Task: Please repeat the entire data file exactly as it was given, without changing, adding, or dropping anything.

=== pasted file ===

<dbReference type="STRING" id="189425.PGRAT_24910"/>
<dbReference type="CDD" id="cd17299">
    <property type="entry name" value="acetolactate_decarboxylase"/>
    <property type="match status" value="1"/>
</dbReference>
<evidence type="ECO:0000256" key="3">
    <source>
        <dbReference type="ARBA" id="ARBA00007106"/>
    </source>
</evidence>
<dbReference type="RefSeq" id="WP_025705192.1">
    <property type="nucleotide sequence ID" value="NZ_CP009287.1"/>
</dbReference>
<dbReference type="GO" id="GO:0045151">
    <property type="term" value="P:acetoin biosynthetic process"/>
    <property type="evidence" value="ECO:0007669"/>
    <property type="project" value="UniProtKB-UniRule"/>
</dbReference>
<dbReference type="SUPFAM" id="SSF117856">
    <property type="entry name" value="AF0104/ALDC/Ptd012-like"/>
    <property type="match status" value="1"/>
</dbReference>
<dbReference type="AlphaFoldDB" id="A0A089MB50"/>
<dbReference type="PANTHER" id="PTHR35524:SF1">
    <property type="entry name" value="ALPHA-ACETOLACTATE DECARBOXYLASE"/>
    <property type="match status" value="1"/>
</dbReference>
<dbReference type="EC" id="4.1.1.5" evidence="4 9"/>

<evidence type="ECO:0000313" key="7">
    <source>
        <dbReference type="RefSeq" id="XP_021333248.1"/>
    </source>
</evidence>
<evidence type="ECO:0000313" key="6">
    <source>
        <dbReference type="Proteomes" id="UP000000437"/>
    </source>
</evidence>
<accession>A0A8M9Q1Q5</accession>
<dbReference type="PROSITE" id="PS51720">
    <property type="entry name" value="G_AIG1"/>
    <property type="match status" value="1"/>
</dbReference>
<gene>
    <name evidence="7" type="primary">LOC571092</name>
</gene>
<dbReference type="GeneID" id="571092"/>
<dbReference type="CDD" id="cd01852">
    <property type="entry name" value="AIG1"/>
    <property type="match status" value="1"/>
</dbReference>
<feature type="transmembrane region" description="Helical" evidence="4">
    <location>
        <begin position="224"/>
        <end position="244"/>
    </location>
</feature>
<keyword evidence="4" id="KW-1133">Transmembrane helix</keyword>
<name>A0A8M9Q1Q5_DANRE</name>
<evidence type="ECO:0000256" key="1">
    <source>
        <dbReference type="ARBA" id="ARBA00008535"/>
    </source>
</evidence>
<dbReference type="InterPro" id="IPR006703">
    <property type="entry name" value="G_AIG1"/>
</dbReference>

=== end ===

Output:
<dbReference type="STRING" id="189425.PGRAT_24910"/>
<dbReference type="CDD" id="cd17299">
    <property type="entry name" value="acetolactate_decarboxylase"/>
    <property type="match status" value="1"/>
</dbReference>
<evidence type="ECO:0000256" key="3">
    <source>
        <dbReference type="ARBA" id="ARBA00007106"/>
    </source>
</evidence>
<dbReference type="RefSeq" id="WP_025705192.1">
    <property type="nucleotide sequence ID" value="NZ_CP009287.1"/>
</dbReference>
<dbReference type="GO" id="GO:0045151">
    <property type="term" value="P:acetoin biosynthetic process"/>
    <property type="evidence" value="ECO:0007669"/>
    <property type="project" value="UniProtKB-UniRule"/>
</dbReference>
<dbReference type="SUPFAM" id="SSF117856">
    <property type="entry name" value="AF0104/ALDC/Ptd012-like"/>
    <property type="match status" value="1"/>
</dbReference>
<dbReference type="AlphaFoldDB" id="A0A089MB50"/>
<dbReference type="PANTHER" id="PTHR35524:SF1">
    <property type="entry name" value="ALPHA-ACETOLACTATE DECARBOXYLASE"/>
    <property type="match status" value="1"/>
</dbReference>
<dbReference type="EC" id="4.1.1.5" evidence="4 9"/>

<evidence type="ECO:0000313" key="7">
    <source>
        <dbReference type="RefSeq" id="XP_021333248.1"/>
    </source>
</evidence>
<evidence type="ECO:0000313" key="6">
    <source>
        <dbReference type="Proteomes" id="UP000000437"/>
    </source>
</evidence>
<accession>A0A8M9Q1Q5</accession>
<dbReference type="PROSITE" id="PS51720">
    <property type="entry name" value="G_AIG1"/>
    <property type="match status" value="1"/>
</dbReference>
<gene>
    <name evidence="7" type="primary">LOC571092</name>
</gene>
<dbReference type="GeneID" id="571092"/>
<dbReference type="CDD" id="cd01852">
    <property type="entry name" value="AIG1"/>
    <property type="match status" value="1"/>
</dbReference>
<feature type="transmembrane region" description="Helical" evidence="4">
    <location>
        <begin position="224"/>
        <end position="244"/>
    </location>
</feature>
<keyword evidence="4" id="KW-1133">Transmembrane helix</keyword>
<name>A0A8M9Q1Q5_DANRE</name>
<evidence type="ECO:0000256" key="1">
    <source>
        <dbReference type="ARBA" id="ARBA00008535"/>
    </source>
</evidence>
<dbReference type="InterPro" id="IPR006703">
    <property type="entry name" value="G_AIG1"/>
</dbReference>